This position remains at a 3.33 star average going into the 2018 season, but there is cause for concern as the Tigers will have to replace leading tackler Dorian O’Daniel. O’Daniel used his athleticism to find ball carriers, and excelled in coverage. In order to fill his void, the Tigers have moved Isaiah Simmons to the SAM LB position. After increasing his weight to 229 Ibs, Simmons Versatility is a welcome sight as they try to replace O’Daniel. The question with the LB’s will remain can they stay healthy as Tre Lamar was limited in camp recovering from last years shoulder injury and the Tigers have already lost James Skalski for a portion of the regular season.

Secondary:

While the star ranking may have increased from 3.25 to 3.38 in the secondary this season for the Tigers, the depth in the secondary is an area of concern. AJ Terrell will take over for long time starter Ryan Carter. That’s a 5-star replacing a 2-star, but we all remember the quality snaps Ryan Carter logged for Clemson last season.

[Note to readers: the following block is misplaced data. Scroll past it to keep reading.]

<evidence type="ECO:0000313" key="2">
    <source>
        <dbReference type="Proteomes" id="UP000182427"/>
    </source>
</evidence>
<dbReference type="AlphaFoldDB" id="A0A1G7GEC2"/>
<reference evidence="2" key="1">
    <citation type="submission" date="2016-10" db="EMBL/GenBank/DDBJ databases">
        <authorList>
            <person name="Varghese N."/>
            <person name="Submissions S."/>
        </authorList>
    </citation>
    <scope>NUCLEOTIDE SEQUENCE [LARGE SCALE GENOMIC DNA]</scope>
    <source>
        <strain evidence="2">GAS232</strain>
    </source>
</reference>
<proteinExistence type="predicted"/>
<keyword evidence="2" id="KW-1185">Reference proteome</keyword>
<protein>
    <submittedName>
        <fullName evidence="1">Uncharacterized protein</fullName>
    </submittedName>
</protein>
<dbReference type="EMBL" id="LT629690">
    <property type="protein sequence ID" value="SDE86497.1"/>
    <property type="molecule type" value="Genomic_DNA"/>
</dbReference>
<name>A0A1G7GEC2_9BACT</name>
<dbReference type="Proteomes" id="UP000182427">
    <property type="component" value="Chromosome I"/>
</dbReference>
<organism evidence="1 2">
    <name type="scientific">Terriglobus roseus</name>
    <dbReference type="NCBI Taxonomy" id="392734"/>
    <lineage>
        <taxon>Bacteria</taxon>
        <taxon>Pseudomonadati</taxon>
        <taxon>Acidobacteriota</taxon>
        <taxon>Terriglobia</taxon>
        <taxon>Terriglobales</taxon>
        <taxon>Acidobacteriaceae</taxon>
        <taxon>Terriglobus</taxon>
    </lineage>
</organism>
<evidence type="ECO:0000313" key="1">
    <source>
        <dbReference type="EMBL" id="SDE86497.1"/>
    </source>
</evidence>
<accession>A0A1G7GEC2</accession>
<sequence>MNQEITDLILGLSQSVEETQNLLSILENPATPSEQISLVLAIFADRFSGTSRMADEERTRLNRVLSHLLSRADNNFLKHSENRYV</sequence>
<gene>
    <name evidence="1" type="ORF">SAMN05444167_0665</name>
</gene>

Trayvon Mullen will return as the starter at the field CB position. Keep an eye out for LeAnthony Williams as the Freshman appeared as Mullen’s backup on the opening depth chart.

The depth issue rears its ugly head at safety. With the departure of Van Smith and Isaiah Simmons moving to LB, K’Von Wallace will be the starter at strong safety. An injury to either starting safety would mean significant minutes for inexperienced Nolan Turner and/or Denzel Johnson.

Overall Take-Aways:

Clemson fans have reason to be excited. After a playoff run last season, they return a more experienced group poised for another big season. Fortunately, it’s not just experience in their favor. This year’s Clemson Tigers may have a hair more raw talent in the two-deep - and that doesn’t even count some of the five-star freshman talent like Ross and Thomas who may have increased roles as they year progresses.